When it comes to sugars, go beyond granulated sugars. Get some solid rocks of sugar in your inventory and some honey. These sugars will outlive you or provide you with the necessary sugars to keep moving and survive.
Many people only have dried beans or pasta in their inventory for carbohydrates. The next level is to store cereal grain berries. Wild-harvested grains have been a food source for people since prehistoric times, and domestic cultivation of grains began more than 10,000 years ago. Cereal gets its name from Ceres, the ancient Roman goddess of agriculture, and grain crops like wheat and wheat berries are the typical prepper stored grain. In their berry form, they are less susceptible to degradation, so they will keep much longer. In their berry form, the unprocessed kernel is very hard. If you have unprocessed grain kernels in your supplies, you want to make sure you have the means to grind them. Either a hand mill, pearling machine, or mortar and pestle is required to pound and grind them down. Alternatively, you could sprout them by soaking them in water to soften them and cook them. You may also sew a grass crop as you re-establish yourself in a new location since they are basically seeds. Pay special attention to your storage method to protect from insects, moisture, oxygen, and rodents.
The food that we recommend in the carbohydrates category is corn. While a can of corn will only have a maximum shelf-life of 5 years, dehydrated corn adequately sealed in an oxygen-free environment will extend that shelf-life out to 10 years. It is easier to eat if you freeze-dry corn, but the shelf life goes out to 25 years or more when properly stored. The nice thing about freeze-drying is that you can make cornmeal by crunching it in your fingers. Mix one cup of this cornmeal with a pinch or two of salt, half to three-quarters cup of boiling water, and about two tablespoons of any fat from bacon grease, to butter, to tallow, and you have a skillet batter called a “hoecake” in the South. It was named this because it was often mixed up on the dryer side, flattened into a pancake, and cooked over a fire on the flat metal piece of a hoe or shovel. Some people add a little sugar or baking soda to give it sweetness and rise.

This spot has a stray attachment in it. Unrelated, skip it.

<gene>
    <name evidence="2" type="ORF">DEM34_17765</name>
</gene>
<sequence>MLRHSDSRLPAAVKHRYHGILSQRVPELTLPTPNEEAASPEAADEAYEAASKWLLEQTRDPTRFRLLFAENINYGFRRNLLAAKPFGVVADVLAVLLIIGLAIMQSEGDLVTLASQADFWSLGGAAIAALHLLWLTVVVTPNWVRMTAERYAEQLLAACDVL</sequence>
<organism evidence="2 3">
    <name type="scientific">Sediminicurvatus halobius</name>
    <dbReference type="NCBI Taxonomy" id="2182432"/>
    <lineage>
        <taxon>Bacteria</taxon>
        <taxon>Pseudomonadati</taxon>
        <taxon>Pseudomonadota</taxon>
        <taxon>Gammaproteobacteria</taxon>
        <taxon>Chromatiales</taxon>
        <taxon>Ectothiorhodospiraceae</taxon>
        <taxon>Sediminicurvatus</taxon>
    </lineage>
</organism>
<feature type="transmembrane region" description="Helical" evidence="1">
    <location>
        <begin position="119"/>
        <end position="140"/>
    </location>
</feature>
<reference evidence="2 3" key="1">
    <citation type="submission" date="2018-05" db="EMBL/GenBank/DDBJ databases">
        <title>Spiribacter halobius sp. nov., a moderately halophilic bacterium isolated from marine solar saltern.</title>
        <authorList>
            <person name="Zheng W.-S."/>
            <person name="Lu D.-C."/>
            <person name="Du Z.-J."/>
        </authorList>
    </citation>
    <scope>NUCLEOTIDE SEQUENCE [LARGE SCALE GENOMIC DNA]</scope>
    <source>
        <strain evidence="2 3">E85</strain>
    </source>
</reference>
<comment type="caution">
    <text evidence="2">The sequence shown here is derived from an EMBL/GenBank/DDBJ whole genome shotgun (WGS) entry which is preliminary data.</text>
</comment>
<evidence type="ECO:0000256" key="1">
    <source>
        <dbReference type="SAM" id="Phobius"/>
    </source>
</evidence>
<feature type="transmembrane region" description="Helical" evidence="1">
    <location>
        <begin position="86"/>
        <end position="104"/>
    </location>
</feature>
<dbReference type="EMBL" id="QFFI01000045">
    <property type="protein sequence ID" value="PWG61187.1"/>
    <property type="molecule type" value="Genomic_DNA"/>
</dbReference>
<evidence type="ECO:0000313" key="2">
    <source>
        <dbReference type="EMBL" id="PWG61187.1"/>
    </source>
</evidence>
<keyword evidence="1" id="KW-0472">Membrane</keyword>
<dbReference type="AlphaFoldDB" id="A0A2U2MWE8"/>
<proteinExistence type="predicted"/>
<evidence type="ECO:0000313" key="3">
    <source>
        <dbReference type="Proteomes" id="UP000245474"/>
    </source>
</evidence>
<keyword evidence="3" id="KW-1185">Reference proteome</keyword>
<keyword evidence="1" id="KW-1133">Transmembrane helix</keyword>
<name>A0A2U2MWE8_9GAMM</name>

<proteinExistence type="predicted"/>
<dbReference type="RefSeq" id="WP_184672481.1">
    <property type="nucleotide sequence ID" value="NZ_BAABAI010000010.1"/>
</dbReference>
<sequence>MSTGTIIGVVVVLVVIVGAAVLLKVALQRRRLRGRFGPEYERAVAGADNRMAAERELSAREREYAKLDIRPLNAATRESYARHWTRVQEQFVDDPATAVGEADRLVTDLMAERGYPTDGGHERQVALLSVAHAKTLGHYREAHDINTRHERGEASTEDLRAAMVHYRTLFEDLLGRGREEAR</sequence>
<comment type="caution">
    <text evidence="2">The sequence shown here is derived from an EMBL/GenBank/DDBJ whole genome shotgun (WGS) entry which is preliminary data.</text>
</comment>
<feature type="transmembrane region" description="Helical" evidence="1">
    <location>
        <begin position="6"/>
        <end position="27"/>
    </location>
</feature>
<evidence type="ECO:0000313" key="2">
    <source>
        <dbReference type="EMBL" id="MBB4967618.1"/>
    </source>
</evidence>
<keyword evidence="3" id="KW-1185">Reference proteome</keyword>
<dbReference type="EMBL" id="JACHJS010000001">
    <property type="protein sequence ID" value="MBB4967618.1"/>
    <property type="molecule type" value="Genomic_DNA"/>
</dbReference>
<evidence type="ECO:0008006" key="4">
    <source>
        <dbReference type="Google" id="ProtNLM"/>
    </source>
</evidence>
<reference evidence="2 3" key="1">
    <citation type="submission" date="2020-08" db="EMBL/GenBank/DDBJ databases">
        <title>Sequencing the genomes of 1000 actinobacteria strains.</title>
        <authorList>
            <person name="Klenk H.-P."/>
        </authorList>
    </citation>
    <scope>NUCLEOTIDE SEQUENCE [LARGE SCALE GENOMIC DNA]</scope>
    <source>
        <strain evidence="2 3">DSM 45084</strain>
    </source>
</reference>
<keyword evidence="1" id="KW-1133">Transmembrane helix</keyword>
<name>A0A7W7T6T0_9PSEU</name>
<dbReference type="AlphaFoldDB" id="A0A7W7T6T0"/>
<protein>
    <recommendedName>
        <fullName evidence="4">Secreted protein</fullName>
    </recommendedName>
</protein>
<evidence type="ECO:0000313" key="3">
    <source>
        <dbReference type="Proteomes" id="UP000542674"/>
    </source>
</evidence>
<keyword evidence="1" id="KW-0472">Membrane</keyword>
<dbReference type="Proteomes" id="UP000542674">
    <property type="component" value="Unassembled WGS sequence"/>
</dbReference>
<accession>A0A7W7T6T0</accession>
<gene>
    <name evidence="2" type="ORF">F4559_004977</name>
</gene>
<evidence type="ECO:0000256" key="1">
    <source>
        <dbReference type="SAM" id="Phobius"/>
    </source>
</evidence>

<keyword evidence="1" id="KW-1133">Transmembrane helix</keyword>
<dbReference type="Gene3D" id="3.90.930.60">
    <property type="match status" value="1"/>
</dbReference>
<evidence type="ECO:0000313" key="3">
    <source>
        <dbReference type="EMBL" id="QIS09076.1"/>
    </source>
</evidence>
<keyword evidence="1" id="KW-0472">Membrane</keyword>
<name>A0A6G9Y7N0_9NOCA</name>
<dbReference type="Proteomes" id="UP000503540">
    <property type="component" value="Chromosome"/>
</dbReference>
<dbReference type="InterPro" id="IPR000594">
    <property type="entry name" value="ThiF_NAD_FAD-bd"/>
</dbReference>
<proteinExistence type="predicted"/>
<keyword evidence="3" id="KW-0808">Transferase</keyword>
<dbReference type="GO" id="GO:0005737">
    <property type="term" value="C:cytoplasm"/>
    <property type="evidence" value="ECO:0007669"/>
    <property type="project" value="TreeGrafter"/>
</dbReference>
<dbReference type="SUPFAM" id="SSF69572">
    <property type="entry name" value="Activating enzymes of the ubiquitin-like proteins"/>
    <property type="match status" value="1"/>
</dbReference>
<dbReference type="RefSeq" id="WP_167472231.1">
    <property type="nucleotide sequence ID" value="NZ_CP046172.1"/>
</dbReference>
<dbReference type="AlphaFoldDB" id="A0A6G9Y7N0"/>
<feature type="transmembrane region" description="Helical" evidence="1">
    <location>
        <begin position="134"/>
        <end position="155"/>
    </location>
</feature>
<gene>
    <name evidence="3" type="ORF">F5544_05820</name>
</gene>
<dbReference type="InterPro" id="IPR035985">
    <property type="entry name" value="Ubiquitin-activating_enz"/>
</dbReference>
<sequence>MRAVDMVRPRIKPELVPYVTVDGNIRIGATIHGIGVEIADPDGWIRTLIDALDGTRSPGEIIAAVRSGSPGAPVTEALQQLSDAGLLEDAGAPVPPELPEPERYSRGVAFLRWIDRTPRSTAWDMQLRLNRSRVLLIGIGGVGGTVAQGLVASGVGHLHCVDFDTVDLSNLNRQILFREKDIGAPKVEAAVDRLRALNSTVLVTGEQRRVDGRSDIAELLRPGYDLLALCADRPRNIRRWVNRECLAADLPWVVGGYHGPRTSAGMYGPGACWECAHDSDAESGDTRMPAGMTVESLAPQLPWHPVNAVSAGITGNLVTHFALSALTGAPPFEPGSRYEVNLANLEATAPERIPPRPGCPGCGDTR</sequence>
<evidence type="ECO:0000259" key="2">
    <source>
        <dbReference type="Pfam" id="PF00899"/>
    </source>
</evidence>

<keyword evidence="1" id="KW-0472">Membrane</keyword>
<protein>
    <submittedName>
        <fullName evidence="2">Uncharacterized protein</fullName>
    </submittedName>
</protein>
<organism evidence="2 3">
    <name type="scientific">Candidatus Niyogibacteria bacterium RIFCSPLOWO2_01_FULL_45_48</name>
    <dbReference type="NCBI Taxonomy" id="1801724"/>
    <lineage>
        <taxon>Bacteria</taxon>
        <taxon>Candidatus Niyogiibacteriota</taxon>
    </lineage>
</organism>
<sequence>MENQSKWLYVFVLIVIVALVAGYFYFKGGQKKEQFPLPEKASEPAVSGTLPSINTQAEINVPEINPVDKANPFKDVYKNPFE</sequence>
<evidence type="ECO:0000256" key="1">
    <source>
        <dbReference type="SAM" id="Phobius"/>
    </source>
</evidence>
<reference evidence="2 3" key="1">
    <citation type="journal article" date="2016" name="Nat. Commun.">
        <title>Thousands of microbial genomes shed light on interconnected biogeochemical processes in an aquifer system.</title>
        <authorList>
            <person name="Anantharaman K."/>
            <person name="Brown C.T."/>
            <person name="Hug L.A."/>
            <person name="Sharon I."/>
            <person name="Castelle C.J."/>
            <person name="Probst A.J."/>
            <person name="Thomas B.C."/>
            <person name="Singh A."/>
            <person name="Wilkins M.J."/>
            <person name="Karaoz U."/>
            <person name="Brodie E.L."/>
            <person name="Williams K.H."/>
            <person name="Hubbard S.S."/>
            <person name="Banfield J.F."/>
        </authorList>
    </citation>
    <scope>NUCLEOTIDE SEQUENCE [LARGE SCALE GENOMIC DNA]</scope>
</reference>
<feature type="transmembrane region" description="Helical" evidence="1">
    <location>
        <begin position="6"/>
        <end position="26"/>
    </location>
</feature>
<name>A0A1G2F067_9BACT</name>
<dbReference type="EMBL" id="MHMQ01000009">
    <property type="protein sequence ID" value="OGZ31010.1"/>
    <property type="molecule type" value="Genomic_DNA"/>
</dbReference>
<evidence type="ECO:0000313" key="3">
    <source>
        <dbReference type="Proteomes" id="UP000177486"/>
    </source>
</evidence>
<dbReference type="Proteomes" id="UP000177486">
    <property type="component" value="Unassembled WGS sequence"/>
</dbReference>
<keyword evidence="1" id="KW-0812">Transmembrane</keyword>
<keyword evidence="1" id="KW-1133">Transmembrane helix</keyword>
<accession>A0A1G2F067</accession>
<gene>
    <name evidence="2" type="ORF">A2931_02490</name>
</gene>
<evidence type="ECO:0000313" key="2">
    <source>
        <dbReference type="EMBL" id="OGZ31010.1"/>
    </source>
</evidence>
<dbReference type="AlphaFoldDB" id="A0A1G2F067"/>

You may not have popcorn in your inventory, but you should. The reason popcorn pops is that the outer shell of the kernel is so hard and uncracked. When the corn inside converts its moisture to gas and steam, it explodes out of the shell and creates the familiar popcorn we all know so well. It is this hard shell, however, which will help to preserve your corn. You can simmer in water popcorn kernels for a few hours and then bring it to a boil. The long slow simmer will crack the shell and ruin the explosive nature of the grain. Add a little soda ash or hardwood ash into it while it cooks, then rinse well, and you will be able to make a type of Massa for tortillas out of it by simply mixing in some lard to the paste. If that’s all too much work, you can just smash it into cornmeal between two rocks and cook it into cornbread. Is that still too much work? If it is, make it into popcorn. Popcorn will provide you with good carbohydrates, fiber and will fill you up fast. Whatever you do, get a few pounds or more of popcorn in your inventory, and go beyond canned corn. It will last much longer than regular corn grain because it is less susceptible to absorbing moisture.
We can’t leave the carbohydrate category without also mentioning hardtack and sunchokes. We have a blog on each of these, which we will link below. The hardtack has a 100 or more years shelf life, and you can smash it back down to flour and make bread if you have to. The sunchokes will provide you with an unlimited source of carbohydrates. Both will keep you alive long after a disaster has struck.
Your body uses salt to balance fluids in the blood and maintain healthy blood pressure, and it is also essential for nerve and muscle function. The electrical impulses that fire off in your neurons and muscles, like your heart and diaphragm all, depend on salt. Without salt, you will die. Granulated salt is excellent, and insects won’t carry it away like they will your sugar. If you spill it, though, or it gets a splash of water, you will lose it all. We highly recommend following a similar procedure for making rock candy out of sugar. The significant difference between the two procedures is that the salt doesn’t need to be heated beyond 320 degrees as the sugar does. You will want a mold, and you don’t need to achieve any specific temperature with salt. If you can’t wait for the natural evaporation, you can place the salt in a mold in a 300-degree oven, and the water will evaporate off. Pack the salt tightly in a waterproof container. If they then get splashed with water, you’re still okay.